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Michael Hayden

Rinse, Repeat

August 10, 2019

Feraud’s scenario is structured as a series of taut precise scenes bursting with sharp dialogue and topical references including an Uber driver with a musical recording on Spotify. She drops well-timed details that advance her agenda of tackling the issue of the preoccupation with feminine physical perfection. We learn of Peter and Joan’s strained marriage that is characterized by resentfulness over financial inequity and past infidelity. Everything reaches a realistic and dramatically satisfying conclusion. [more]

All My Sons

April 29, 2019

Unfortunately in a play that is already crammed full of ominous hints, O’Brien’s production is very heavy-handed, underscoring the foreshadowing with a double line under each and every clue and signal of things to come. While the play has been given a most realistic production for the backyard of a house on the outskirts of an Ohio town by set designer Douglas W. Schmidt and costumes by designer Jane Greenwood that are redolent of the late 1949’s, the actors have been allowed to emote from the moment the curtain goes up. If you don’t guess the surprise ending in this production, you haven’t been paying attention. This may be intended to suggest Greek tragedy by the final curtain but there is no need to make it look like an antique production of "Medea," "Electra" or "Oedipus the King" – which would probably be more subtly staged today. [more]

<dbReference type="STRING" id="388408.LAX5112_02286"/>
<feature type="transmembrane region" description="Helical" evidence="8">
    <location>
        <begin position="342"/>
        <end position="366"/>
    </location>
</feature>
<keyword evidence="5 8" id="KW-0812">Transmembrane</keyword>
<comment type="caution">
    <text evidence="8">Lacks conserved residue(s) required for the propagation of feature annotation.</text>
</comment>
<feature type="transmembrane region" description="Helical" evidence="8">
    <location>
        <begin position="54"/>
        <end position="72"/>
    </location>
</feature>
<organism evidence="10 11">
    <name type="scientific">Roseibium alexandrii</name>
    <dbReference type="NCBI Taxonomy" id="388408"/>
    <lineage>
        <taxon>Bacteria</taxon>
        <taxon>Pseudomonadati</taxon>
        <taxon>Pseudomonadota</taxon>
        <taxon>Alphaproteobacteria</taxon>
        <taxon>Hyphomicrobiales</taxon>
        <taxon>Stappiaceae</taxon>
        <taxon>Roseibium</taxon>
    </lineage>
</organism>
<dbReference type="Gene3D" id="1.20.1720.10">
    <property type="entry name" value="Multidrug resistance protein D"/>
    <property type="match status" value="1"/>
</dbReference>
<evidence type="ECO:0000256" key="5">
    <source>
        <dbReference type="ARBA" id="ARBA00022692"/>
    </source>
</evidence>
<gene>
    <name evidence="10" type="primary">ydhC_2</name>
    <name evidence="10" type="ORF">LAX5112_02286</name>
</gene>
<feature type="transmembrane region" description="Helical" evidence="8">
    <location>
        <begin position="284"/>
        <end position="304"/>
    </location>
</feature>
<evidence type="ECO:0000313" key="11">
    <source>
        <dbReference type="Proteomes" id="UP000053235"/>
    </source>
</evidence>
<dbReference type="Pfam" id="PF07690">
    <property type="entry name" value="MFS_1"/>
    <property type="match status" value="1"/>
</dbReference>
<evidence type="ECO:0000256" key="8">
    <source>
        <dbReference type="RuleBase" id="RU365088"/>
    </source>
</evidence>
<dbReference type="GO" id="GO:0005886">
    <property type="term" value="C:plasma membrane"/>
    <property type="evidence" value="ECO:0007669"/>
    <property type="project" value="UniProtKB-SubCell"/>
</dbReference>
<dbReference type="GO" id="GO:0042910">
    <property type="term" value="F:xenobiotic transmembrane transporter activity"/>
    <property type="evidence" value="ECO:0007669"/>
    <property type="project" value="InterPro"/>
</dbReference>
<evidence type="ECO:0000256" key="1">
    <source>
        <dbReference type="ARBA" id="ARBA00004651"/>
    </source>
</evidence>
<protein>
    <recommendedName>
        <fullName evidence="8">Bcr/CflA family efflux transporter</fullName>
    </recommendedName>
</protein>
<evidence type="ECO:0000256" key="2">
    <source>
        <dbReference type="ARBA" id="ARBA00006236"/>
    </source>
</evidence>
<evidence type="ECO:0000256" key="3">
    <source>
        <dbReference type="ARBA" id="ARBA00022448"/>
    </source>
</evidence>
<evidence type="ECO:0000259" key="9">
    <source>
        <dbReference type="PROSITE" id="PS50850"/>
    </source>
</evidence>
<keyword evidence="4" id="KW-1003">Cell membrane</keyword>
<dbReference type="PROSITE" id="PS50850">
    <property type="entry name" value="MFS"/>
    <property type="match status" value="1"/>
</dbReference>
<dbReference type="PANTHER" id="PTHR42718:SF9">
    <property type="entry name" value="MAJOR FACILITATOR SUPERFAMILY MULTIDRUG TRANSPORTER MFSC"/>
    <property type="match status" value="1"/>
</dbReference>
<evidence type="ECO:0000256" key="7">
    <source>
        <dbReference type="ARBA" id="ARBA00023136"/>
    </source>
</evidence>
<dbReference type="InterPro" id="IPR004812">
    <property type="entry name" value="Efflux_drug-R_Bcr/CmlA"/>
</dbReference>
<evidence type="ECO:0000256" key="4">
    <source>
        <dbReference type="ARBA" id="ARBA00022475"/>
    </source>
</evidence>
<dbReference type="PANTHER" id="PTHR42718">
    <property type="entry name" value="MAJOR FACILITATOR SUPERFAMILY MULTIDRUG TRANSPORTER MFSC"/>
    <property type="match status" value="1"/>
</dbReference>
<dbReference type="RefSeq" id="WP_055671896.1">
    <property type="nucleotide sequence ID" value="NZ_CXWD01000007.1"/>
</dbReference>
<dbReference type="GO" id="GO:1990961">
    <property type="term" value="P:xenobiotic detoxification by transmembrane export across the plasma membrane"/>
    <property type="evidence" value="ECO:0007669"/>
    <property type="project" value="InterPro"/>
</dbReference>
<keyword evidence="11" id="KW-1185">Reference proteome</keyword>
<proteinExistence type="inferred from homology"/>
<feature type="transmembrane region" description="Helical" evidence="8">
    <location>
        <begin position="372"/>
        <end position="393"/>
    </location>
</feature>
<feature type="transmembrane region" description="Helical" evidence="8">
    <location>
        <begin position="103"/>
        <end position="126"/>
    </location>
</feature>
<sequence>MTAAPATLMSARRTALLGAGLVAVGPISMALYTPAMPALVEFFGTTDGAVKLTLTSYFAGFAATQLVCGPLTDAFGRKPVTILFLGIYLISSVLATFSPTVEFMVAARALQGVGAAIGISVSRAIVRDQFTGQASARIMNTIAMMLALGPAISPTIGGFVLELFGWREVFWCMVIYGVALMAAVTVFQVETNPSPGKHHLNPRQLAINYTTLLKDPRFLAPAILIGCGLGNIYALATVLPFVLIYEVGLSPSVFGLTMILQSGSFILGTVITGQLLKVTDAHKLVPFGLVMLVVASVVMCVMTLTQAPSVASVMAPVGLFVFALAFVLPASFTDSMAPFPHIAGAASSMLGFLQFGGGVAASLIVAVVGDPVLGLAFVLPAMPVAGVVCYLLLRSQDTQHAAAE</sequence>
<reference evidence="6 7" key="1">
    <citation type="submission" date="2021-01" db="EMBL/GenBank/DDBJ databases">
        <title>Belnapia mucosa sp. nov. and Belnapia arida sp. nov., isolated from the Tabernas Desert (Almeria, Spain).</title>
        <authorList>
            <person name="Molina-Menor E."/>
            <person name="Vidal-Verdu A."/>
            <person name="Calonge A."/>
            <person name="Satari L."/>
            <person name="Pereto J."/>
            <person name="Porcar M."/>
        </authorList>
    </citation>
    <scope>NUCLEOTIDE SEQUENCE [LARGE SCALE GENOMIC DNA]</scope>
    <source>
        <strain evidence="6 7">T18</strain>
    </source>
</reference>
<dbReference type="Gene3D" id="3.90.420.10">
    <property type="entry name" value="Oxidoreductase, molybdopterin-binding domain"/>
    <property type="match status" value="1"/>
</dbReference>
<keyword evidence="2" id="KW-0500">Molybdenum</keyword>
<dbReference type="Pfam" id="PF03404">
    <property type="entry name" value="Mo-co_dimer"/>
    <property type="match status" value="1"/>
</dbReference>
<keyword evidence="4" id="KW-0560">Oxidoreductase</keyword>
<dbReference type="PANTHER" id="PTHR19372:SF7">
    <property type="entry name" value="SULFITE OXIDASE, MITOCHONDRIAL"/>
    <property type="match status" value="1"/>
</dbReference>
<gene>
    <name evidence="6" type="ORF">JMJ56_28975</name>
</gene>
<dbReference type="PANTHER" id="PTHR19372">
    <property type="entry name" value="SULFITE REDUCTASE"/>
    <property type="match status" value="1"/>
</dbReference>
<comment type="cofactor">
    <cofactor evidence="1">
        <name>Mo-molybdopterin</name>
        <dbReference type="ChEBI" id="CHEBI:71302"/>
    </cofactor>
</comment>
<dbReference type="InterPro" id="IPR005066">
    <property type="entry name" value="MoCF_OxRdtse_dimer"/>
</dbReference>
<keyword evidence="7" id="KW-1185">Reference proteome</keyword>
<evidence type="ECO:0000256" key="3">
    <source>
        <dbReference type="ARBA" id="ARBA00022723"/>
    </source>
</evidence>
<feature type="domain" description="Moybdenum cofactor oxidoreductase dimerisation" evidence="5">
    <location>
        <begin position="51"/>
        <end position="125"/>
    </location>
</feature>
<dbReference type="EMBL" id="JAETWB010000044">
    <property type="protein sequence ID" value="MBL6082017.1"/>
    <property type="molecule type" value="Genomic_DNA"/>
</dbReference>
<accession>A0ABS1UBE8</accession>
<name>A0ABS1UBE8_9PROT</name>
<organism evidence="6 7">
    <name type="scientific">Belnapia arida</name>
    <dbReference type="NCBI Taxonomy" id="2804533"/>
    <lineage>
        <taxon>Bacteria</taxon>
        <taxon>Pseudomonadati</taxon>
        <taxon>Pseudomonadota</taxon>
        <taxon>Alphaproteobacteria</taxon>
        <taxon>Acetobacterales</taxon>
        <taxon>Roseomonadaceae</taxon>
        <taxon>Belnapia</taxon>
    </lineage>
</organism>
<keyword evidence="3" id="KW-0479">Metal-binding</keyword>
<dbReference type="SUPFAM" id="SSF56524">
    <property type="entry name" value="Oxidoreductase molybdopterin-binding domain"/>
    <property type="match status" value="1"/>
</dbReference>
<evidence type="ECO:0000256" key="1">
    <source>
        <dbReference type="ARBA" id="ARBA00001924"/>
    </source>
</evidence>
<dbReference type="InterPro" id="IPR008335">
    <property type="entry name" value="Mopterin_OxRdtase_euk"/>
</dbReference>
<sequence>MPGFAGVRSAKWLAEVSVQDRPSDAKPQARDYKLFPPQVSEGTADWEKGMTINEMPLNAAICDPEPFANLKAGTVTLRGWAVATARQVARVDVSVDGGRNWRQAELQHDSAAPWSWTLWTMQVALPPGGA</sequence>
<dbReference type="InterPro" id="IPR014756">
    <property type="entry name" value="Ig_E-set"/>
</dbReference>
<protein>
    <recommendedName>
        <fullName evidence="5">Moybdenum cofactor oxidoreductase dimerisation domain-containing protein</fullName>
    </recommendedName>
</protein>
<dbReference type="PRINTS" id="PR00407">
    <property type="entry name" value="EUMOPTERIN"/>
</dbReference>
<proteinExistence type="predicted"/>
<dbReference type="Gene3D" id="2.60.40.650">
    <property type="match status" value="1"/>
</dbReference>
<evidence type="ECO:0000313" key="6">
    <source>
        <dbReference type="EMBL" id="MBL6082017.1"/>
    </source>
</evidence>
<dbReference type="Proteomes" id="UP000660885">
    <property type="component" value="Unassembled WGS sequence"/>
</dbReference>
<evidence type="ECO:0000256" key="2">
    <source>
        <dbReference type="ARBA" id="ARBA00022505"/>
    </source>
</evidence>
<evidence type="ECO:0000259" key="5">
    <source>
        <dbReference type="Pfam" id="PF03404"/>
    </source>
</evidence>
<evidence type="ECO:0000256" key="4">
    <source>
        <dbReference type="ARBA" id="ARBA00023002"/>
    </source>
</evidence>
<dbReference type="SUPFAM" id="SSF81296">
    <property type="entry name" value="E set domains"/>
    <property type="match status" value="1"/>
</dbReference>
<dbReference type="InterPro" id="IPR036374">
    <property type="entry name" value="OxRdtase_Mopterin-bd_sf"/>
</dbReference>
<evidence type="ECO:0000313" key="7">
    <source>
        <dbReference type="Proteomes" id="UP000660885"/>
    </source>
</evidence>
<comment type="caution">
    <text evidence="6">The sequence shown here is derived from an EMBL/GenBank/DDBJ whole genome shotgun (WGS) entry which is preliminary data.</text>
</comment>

Spotlight on Ahrens and Flaherty: Dessa Rose and a Merkin Hall Tribute Concert

March 28, 2005

The 12-person cast, as staged by longtime Ahrens & Flaherty director Daniele Graciele, presents a moving tale throughout the show. However, the material, especially in Ahren's dialogue scenes, can be very repetitive and can seem overly sentimental. This is often the case with Ahrens & Flaherty shows, which usually contain a batch of stunning musical numbers performed by excellent actors in shows that never seem to be perfected – say "My Favorite Year," "Ragtime," and "A Man of No Importance." Of course, one is glad that Ahrens & Flaherty's shows get regularly produced on Broadway, Off Broadway, and at Lincoln Center. [more]